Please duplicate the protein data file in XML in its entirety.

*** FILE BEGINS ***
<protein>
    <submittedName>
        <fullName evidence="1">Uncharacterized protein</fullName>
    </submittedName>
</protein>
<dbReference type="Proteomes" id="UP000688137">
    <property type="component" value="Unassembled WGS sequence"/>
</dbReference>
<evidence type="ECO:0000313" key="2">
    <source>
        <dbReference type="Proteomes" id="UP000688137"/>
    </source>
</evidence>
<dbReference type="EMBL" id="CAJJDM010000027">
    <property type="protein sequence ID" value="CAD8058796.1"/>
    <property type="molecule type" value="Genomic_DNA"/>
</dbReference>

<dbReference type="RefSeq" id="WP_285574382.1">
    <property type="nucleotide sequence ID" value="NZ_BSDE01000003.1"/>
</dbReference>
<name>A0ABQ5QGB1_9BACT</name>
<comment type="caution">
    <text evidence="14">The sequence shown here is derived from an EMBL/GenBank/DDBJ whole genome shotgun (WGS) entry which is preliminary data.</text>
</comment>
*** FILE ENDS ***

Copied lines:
<protein>
    <submittedName>
        <fullName evidence="1">Uncharacterized protein</fullName>
    </submittedName>
</protein>
<dbReference type="Proteomes" id="UP000688137">
    <property type="component" value="Unassembled WGS sequence"/>
</dbReference>
<evidence type="ECO:0000313" key="2">
    <source>
        <dbReference type="Proteomes" id="UP000688137"/>
    </source>
</evidence>
<dbReference type="EMBL" id="CAJJDM010000027">
    <property type="protein sequence ID" value="CAD8058796.1"/>
    <property type="molecule type" value="Genomic_DNA"/>
</dbReference>

<dbReference type="RefSeq" id="WP_285574382.1">
    <property type="nucleotide sequence ID" value="NZ_BSDE01000003.1"/>
</dbReference>
<name>A0ABQ5QGB1_9BACT</name>
<comment type="caution">
    <text evidence="14">The sequence shown here is derived from an EMBL/GenBank/DDBJ whole genome shotgun (WGS) entry which is preliminary data.</text>
</comment>